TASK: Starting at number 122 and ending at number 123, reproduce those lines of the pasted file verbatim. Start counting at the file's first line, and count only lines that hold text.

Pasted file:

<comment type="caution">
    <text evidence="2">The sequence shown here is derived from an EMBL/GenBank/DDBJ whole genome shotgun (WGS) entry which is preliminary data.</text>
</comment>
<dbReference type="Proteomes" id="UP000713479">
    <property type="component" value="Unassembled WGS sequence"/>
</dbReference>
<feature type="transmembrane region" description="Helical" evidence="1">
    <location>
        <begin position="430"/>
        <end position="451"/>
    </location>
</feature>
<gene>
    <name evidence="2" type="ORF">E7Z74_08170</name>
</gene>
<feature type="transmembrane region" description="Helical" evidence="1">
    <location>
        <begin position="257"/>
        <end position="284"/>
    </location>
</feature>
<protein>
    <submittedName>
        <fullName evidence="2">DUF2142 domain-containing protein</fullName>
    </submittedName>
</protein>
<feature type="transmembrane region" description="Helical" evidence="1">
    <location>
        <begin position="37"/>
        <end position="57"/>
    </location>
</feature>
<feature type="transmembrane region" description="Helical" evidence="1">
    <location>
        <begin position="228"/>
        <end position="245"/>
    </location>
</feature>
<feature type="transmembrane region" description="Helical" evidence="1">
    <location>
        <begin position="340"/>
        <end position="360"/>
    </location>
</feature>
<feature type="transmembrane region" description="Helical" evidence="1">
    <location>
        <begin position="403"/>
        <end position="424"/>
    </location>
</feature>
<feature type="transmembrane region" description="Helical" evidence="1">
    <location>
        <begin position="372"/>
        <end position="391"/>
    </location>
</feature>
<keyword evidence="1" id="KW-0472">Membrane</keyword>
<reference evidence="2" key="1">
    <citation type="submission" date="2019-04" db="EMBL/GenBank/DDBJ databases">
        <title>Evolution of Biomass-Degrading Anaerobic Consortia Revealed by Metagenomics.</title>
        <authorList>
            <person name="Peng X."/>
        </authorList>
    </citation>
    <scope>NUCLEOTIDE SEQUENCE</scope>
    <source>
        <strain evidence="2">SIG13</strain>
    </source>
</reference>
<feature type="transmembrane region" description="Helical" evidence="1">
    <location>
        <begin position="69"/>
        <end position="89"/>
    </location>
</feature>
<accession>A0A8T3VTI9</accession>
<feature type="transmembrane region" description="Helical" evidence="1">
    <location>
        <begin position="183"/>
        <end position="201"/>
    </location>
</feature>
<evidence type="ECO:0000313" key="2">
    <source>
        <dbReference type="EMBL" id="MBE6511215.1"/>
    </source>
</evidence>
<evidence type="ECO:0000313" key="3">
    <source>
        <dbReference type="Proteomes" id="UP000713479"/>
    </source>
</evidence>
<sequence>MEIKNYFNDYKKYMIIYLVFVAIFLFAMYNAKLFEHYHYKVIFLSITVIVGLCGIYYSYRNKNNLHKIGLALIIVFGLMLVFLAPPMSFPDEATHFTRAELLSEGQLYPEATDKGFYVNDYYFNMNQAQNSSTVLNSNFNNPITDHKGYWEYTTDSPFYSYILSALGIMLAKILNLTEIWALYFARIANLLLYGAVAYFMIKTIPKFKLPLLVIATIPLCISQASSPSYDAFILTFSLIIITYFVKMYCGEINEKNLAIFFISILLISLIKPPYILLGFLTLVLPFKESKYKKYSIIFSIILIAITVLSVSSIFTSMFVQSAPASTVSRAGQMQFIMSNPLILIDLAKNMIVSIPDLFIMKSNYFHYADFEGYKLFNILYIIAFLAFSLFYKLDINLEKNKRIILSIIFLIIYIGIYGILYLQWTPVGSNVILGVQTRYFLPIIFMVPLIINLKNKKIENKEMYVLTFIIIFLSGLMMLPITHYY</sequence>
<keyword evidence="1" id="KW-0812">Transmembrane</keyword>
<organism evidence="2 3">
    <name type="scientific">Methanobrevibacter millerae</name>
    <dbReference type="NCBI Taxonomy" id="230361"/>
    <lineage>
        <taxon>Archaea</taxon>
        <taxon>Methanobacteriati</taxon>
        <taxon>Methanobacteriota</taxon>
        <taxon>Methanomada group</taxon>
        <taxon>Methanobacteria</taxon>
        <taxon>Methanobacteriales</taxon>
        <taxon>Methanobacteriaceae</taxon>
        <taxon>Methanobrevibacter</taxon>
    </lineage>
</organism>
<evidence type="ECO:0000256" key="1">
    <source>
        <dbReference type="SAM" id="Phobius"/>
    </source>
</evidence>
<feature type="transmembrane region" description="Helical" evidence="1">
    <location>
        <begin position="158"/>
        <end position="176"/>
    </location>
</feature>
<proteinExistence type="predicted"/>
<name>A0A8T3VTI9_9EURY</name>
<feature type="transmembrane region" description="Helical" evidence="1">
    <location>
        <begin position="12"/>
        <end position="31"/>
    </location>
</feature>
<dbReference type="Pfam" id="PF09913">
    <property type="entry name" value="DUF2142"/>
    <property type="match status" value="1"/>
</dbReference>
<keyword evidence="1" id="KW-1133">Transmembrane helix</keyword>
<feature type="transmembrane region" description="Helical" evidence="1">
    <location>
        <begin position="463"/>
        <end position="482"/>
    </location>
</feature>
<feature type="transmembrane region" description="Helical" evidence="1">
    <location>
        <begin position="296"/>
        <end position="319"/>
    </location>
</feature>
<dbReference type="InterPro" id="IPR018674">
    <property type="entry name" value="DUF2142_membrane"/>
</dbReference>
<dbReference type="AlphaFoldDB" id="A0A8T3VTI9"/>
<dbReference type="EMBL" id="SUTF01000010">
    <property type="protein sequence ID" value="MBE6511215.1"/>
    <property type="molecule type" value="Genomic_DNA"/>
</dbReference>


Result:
<feature type="transmembrane region" description="Helical" evidence="1">
    <location>